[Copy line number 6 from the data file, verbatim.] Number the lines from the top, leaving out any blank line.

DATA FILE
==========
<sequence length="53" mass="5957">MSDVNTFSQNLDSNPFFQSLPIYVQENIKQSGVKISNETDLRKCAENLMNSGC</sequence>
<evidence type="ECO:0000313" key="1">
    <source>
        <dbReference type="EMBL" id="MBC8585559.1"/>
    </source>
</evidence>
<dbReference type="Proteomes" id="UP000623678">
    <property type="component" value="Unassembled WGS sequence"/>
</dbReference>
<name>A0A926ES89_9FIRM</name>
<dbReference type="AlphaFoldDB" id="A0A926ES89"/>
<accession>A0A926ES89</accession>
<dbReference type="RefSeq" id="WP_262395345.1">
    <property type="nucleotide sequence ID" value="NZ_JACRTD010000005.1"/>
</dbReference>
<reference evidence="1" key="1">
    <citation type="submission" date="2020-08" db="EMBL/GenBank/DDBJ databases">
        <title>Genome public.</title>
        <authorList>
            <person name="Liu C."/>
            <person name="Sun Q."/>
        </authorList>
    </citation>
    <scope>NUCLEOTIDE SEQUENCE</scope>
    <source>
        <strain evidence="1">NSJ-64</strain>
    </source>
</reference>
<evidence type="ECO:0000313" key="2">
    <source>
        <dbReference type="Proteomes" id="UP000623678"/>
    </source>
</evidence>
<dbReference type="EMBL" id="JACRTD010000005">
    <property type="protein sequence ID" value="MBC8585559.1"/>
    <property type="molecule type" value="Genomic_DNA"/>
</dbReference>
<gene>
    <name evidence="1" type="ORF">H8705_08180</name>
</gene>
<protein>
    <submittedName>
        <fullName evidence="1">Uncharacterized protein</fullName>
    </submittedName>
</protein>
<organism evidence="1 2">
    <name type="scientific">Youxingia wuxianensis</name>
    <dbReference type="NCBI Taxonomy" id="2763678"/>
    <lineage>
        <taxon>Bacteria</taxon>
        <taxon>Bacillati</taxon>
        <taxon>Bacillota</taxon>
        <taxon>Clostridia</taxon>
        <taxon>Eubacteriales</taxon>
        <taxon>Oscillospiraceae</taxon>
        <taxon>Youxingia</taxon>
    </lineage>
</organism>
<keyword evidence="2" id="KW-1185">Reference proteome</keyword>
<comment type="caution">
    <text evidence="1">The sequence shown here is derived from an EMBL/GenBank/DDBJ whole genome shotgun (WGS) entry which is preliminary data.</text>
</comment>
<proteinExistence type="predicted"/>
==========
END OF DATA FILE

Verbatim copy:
</evidence>